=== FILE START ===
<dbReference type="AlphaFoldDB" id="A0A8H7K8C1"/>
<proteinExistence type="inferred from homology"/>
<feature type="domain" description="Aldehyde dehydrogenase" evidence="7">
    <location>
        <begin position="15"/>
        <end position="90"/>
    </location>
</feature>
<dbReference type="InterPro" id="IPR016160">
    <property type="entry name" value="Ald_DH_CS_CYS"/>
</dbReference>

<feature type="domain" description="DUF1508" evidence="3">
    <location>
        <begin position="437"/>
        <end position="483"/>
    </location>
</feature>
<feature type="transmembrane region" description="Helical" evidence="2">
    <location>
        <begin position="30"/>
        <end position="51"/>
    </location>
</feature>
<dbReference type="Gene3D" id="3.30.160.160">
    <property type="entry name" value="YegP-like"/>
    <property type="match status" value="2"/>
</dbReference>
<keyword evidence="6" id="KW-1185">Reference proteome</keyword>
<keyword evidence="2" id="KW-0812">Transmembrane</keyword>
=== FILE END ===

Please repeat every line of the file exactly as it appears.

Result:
<dbReference type="AlphaFoldDB" id="A0A8H7K8C1"/>
<proteinExistence type="inferred from homology"/>
<feature type="domain" description="Aldehyde dehydrogenase" evidence="7">
    <location>
        <begin position="15"/>
        <end position="90"/>
    </location>
</feature>
<dbReference type="InterPro" id="IPR016160">
    <property type="entry name" value="Ald_DH_CS_CYS"/>
</dbReference>

<feature type="domain" description="DUF1508" evidence="3">
    <location>
        <begin position="437"/>
        <end position="483"/>
    </location>
</feature>
<feature type="transmembrane region" description="Helical" evidence="2">
    <location>
        <begin position="30"/>
        <end position="51"/>
    </location>
</feature>
<dbReference type="Gene3D" id="3.30.160.160">
    <property type="entry name" value="YegP-like"/>
    <property type="match status" value="2"/>
</dbReference>
<keyword evidence="6" id="KW-1185">Reference proteome</keyword>
<keyword evidence="2" id="KW-0812">Transmembrane</keyword>